CHICAGO WHITE SOX IN THE POSTSEASON
After spending time in the Western League during the early 19th century, the Chicago White Sox, then known as the White Stockings, entered the American League in 1901 and quickly would become one of the most vaunted teams in all of baseball. In 1906, the team would ironically be dubbed "The Hitless Wonders" by Chicago newspapers, but behind the strength of their fabulous pitching staff, the team was able to overcome its woes in the batter's box to win the American League pennant and be matched up against their crosstown rivals, the Chicago Cubs. The team would go onto win the series in six games for their first championship, and at the time, it seemed that a golden age of White Sox baseball was just beginning.
In 1917, the White Sox returned to the World Series thanks to the stellar pitching from Eddie Cicotte, who would post a 28-12 record during the regular season and an astounding 1.53 ERA. Along with Red Farber and Reb Russell, White Sox pitching overwhelmed their opponents and would win 100 games, the most in franchise history. In the World Series the White Sox were matched up against the New York Giants, and they made quick work of the team in a six game series. The White Sox would return to the World Series in 1919, but were plagued by the Black Sox Scandal, in which eight members of the team were paid to throw games and were subsequently banned for life from baseball. Unfortunately for White Sox fans, little did they know that their recent triumph in 1917 would be the last time the team's faithful would experience a championship for several decades.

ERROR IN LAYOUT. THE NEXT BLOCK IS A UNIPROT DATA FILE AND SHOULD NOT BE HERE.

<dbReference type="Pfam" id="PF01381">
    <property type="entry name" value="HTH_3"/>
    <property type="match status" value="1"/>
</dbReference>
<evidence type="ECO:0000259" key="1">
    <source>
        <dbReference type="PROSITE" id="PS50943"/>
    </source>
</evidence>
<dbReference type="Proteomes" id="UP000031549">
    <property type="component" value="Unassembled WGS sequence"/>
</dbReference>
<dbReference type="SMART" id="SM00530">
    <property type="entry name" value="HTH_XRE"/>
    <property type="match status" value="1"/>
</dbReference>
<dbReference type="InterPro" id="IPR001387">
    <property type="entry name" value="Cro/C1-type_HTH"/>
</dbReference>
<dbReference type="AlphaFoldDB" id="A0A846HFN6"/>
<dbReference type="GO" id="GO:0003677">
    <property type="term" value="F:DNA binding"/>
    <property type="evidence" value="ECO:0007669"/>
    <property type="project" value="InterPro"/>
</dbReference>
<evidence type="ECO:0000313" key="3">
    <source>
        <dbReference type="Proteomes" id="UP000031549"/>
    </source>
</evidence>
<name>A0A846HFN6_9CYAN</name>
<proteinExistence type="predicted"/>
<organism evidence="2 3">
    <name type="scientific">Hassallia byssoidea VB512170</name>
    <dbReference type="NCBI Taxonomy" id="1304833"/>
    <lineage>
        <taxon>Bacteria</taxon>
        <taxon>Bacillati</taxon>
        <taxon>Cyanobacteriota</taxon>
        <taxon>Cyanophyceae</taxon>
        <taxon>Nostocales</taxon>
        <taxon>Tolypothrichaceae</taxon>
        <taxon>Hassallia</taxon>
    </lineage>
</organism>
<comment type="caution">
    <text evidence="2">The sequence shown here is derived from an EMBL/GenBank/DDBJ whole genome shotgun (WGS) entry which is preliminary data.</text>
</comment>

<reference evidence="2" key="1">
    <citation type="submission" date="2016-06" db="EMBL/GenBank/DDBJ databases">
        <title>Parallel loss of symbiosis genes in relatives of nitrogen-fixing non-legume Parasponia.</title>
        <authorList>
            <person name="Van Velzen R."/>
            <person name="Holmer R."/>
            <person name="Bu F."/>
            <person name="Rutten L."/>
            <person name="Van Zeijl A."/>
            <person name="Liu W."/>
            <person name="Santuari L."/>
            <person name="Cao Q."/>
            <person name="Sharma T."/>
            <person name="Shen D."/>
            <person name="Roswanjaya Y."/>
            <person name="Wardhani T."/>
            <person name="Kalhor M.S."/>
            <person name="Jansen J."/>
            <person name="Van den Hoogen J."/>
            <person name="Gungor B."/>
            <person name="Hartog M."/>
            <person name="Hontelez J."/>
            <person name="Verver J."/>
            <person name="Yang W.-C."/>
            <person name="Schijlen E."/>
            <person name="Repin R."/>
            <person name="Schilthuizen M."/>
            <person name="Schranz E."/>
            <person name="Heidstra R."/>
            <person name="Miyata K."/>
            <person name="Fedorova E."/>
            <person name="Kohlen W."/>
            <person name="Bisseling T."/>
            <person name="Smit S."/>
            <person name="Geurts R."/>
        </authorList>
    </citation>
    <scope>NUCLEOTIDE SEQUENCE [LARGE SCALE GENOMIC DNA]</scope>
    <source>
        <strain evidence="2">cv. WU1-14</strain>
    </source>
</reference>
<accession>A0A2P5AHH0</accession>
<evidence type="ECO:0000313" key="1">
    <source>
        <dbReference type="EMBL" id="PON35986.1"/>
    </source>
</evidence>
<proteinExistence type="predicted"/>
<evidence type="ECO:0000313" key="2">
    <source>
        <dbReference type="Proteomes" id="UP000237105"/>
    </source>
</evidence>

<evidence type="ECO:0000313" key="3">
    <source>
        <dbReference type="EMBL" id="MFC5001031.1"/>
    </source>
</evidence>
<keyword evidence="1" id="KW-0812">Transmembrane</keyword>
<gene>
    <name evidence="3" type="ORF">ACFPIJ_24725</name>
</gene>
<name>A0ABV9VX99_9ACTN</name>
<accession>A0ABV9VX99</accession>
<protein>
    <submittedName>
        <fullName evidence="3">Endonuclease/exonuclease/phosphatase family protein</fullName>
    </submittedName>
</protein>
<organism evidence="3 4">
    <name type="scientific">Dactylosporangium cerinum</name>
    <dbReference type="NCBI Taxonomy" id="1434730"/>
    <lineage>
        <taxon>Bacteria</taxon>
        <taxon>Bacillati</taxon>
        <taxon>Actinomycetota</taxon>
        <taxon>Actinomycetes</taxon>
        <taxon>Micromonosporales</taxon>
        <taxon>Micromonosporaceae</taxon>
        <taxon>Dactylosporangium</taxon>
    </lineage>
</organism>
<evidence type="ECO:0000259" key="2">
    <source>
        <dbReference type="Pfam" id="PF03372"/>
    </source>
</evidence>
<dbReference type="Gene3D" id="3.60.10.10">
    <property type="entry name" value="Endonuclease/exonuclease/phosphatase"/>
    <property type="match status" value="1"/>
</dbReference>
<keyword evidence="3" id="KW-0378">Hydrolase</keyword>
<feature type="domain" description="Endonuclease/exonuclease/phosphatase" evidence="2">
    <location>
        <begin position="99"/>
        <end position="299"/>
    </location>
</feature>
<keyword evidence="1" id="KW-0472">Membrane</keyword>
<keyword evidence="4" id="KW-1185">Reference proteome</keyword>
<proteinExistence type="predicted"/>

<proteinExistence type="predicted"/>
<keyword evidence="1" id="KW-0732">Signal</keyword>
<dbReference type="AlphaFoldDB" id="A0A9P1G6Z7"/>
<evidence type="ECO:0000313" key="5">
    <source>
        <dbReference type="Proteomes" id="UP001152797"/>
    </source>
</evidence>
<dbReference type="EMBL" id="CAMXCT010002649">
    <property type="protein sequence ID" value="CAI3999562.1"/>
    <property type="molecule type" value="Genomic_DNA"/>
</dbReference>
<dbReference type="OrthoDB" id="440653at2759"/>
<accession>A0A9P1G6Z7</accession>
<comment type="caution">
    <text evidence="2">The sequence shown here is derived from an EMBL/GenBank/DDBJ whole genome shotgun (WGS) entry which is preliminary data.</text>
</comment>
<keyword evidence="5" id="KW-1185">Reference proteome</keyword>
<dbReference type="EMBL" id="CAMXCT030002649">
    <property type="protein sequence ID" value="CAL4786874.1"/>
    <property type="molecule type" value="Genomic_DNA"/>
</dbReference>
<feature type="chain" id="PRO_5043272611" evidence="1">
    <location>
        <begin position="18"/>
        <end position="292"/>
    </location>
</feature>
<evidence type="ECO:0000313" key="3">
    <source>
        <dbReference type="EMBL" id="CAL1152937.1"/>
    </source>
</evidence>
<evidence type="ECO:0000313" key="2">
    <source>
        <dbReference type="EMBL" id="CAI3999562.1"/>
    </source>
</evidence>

Although the White Sox made an appearance in the 1959 World Series and would lose to the Los Angeles Dodgers, the team suffered one of the longest championship droughts in sports until 2005 when 88 years of prayers were answered. The 2005 White Sox finished with a 99-63 record and made quick work of their playoff opponents in the American League Divisional and Championship Series. In the World Series, the stellar pitching of Mark Buerle and Jose Contreras stifled the Houston Astros' hitters and allowed the White Sox to sweep the series in four games. In recent years, the White Sox have been among the top teams in the American League Central, and have continued to build a competitive roster that could recapture some of the magic from 2005 all over again.
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